President of the Barbados Secondary Teachers’ Union (BSTU), Mary-Anne Redman, believes strongly that steps should be taken to place guidance counsellors in all schools across this island.
Speaking to the media after a more than three-hour meeting yesterday afternoon with the general membership of the BSTU at Solidarity House, Redman, noting that one of the issues addressed on their agenda was the violence in schools, said that they feel confident that guidance counsellors and similar professionals can help put a stop to violence within the school setting and address the myriad issues facing children and adolescents in this country. Adamant that the BSTU stands by its zero tolerance policy towards any form of violence in the school environment, she maintained that they will not allow their members to suffer at the hands of any students.
“For years we have been saying there is a need for guidance counsellors at the primary levels, because students don’t come to the secondary schools and develop problems there, they have behavioural problems starting from the primary system… At the secondary school, I would say we need more than one guidance counsellor in schools [and] we need social workers working with the guidance counsellors,” she insisted.
Redman added, “One psychologist cannot fulfil the needs of the tens of thousands of students in this country. We need to have psychologists who will deal with the many problems that our students have.”
The BSTU head maintained that such professional help is necessary as teachers are not trained nor do they have the resources in the classrooms to effectively deal with the “special needs” of students, especially in classrooms where the student roll can be in the high 30s.
Reflecting then on the major violent incidents that involved teachers and students which occurred last academic year, the union boss said that in the case of Ellerslie where a teacher and student were involved in an altercation, the teacher remains on sick leave; while at the Lodge School two students who had confrontations with teachers have been recommended for transfer to other schools. In respect of the teacher whose car was vandalism to the tune of $11 000, he was transferred to another school pending investigations.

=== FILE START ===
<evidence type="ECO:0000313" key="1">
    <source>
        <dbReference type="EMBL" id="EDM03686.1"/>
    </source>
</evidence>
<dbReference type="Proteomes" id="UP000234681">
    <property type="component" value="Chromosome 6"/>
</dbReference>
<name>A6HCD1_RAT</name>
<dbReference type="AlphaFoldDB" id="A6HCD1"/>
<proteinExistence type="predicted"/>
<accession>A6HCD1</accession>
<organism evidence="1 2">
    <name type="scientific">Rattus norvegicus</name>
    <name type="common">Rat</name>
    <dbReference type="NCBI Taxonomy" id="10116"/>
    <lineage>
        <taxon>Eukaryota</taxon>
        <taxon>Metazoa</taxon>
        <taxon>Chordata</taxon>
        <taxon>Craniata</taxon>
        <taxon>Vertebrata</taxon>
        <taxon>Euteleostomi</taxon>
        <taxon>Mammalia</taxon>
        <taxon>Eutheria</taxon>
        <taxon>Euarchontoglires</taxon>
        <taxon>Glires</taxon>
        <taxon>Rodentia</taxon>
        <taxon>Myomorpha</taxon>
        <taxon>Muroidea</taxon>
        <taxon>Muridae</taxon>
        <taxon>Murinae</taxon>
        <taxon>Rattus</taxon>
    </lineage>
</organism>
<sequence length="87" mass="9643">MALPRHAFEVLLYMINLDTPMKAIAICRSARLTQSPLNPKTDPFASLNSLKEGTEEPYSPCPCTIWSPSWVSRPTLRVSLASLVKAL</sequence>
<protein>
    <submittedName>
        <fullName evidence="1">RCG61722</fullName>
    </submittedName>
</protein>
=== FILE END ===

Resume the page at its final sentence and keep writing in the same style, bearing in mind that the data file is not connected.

Redman said it would appear that those investigations have not yet been completed as the teacher will not be returning to his original post on Monday.
Her comments came as she indicated that each teacher at yesterday’s meeting was furnished with a handout on how teachers should approach situations of conflict. That seven-point document, a copy of which
was provided to the media, advises teachers not to question; argue; lecture, scold or yell; give false praise; hold a grudge; lose their cool or ignore misbehaviour.
She added that a planned session on self defence did not take place due to the instructor’s unavailability, but they hope to expose their members to such a session in the near future so they can protect themselves and the students in their care. (JRT)